Columbia, SC — FEW THINGS are more costly or corrosive than a leak.
If your water bill is unusually high and the meter is working fine, city water employees will tell you to call in a plumber; you just might have a leak.
A leak, theyll tell you, could not only cause you to lose water and money via your monthly bill but, if not repaired, could cause major damage to your home. Left unattended, leaks can cause mold and mildew, creating a hazardous environment.
If only Columbia officials would realize that a financial leak can be corrosive as well. City officials punched a hole in the water and sewer fund years ago, allowing money to leak into the general fund year after year.
Today the water and sewer system generates tens of millions of dollars that could and should be used to maintain and improve the utilities. But much of it is not, so the system is rickety and worn and badly in need of repair.
Many pipes are half a century old or more. And federal regulators are leaning on the city to improve the system because of sewage spills and its generally poor condition. In the past two decades, tens of millions of gallons of raw sewage have spilled into neighborhoods and rivers.
The city has devised a plan to begin making hundreds of millions of dollars in needed improvements. It calls for increases in water and sewer rates over a five-year period, beginning back in July. But after some customers complained that their rates are far too high, City Council is now trying to find a way to ease the burden.
Just one problem: The city cant afford to reduce the rates but so much if at all if it is going to make the improvements that the Environmental Protection Agency demands and this community needs.
So City Council is scrambling to find a way to cut rates for large-volume users hit hard by the increases without having to dial back on planned upgrades.
I dont know at what level the city should set customer rates. But I am sure that, although none of us wants to pay more, Columbia must increase the rates to a level that generates enough money to get this work done. And while its important to please the EPA, which is expected to hit the city with a hefty fine sometime soon, its more important for Columbia to upgrade the system so it can provide quality, uninterrupted service to its customers. Additionally, it must be a quality system that can be sold as reliable to businesses and industry considering relocating in our community.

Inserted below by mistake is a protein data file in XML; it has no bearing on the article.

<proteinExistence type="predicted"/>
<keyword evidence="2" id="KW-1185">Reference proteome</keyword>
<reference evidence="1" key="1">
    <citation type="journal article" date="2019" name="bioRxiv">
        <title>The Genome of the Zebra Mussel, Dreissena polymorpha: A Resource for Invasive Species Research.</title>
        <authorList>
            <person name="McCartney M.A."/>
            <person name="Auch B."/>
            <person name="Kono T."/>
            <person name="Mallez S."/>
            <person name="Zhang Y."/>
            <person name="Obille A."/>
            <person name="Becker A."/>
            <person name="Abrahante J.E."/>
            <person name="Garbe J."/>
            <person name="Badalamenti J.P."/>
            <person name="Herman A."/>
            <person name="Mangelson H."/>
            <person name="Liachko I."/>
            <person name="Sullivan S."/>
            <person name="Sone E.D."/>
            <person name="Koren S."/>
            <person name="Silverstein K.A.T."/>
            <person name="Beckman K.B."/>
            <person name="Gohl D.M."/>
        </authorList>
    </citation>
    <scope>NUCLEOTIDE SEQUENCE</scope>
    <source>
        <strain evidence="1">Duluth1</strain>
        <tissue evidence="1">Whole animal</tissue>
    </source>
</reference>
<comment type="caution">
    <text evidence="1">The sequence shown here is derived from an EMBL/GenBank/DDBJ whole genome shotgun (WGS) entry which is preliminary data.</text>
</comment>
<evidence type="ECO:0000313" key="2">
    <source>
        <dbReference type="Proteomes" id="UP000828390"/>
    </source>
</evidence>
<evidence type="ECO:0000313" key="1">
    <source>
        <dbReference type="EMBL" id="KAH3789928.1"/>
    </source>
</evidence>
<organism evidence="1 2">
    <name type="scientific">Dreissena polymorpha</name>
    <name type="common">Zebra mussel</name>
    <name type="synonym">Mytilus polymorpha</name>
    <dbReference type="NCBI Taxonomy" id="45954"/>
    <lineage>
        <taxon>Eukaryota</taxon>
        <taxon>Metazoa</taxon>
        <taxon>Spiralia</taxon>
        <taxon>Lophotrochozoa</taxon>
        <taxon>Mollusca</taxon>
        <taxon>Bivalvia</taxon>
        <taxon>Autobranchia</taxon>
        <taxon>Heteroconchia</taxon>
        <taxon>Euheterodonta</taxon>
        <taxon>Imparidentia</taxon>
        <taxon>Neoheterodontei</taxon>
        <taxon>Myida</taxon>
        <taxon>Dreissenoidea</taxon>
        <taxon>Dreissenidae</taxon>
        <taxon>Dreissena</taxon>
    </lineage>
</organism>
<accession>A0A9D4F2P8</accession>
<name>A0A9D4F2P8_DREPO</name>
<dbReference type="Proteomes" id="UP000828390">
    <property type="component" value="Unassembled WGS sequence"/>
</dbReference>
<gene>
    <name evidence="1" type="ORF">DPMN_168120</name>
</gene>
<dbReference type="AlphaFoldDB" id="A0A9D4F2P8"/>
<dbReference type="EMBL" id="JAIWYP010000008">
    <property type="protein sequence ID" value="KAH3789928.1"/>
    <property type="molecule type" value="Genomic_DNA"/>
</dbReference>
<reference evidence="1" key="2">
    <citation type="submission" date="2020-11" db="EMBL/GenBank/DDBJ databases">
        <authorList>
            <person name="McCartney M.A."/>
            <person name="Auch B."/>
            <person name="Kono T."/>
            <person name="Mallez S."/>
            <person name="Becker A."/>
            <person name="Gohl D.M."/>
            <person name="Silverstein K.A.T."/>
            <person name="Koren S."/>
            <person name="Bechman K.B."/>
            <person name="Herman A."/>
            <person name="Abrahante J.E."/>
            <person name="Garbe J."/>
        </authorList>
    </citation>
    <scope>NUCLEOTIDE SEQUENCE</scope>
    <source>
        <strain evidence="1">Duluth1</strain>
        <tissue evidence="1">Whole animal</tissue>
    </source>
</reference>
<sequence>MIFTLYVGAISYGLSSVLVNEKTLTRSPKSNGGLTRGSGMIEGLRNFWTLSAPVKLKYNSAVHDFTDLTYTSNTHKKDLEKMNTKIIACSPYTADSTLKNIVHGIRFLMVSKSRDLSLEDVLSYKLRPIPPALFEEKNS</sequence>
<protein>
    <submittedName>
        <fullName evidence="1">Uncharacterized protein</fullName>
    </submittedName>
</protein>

That said, as City Council examines its rates, it should set them at a level that is fair and equitable. While some bills increased by just a few percentage points per month, others rose 28 times higher. Large-volume customers were hit hardest.
City staff have presented the council with six options for possible rate adjustments. None comes without consequences. Reduce the rates, and you reduce the revenue needed to improve the utilities.
There has been a suggestion that perhaps the council should not reduce anyones water and sewer rates. But if its clear some are out of whack and it is doing nothing shouldnt be an option.
There is another way, although not painless.
Stop the leak. The fact is that the city has had a leak, albeit an intentional one, in its water and sewer fund for decades now, and it finally has come to the point where it cant afford not to fix it.
While it might not be the sole reason for the disrepair, this leak has added significantly to its erosion.
Every year, the council has transferred millions of dollars from the utilities fund into the general fund. The more city officials transferred, the less they had to maintain and improve the decaying system.
Like a leaky pipe in a family house, the financial drip-drip-drip out of the citys utility fund has taken its toll. The aged system became dilapidated and now requires expensive but critical repairs. While rate increases might have been needed no matter what, the need wouldnt be so great if City Council had used that money to maintain and improve the system.
As the council tries to come up with a way to give customers a deserved reduction in rates while still meeting its obligations to the water and sewer system, it must end the annual transfers.
The city siphons off about $4.5 million annually to pay for things such as police officers salaries, garbage pickup and fire station operations. Since 1999, the council has transferred more than $80 million.
While this current council hasnt continued the unconscionable practice of also using the money for every pet project and community request that arises, it also has not committed to stopping the leak.
Just as it has made the tough but responsible decision to charge employees for their health insurance and other such matters to ensure the citys fiscal health, it is now time to look out for the fiscal and physical health of the water and sewer fund. The city can no longer afford to balance the general fund budget on the backs of water and sewer customers.
Im well aware that the city cant take a $4.5 million hit at once; that would require too big a tax increase or too large a budget cut. But city officials must agree to give up, I dont know, $1 million or so now to help ease the burden on customers, protect the integrity of the utilities and gradually wean itself off water and sewer money over the next few years. This may not be the lone answer, but it should be part of the equation.
Columbia officials wont like this idea; they never have. They insist that city taxpayers own the utilities and deserve to benefit from their operation. But that only makes sense if the system city officials look at as a cash cow is adequately updated and maintained. It is not.
And one reason it isnt is that hole City Council punched in the fund years ago. Despite the significant damage it has done, officials have so far refused to plug it. And so, it leaks.
Reach Mr. Bolton at (803) 771-8631 or email@example.com.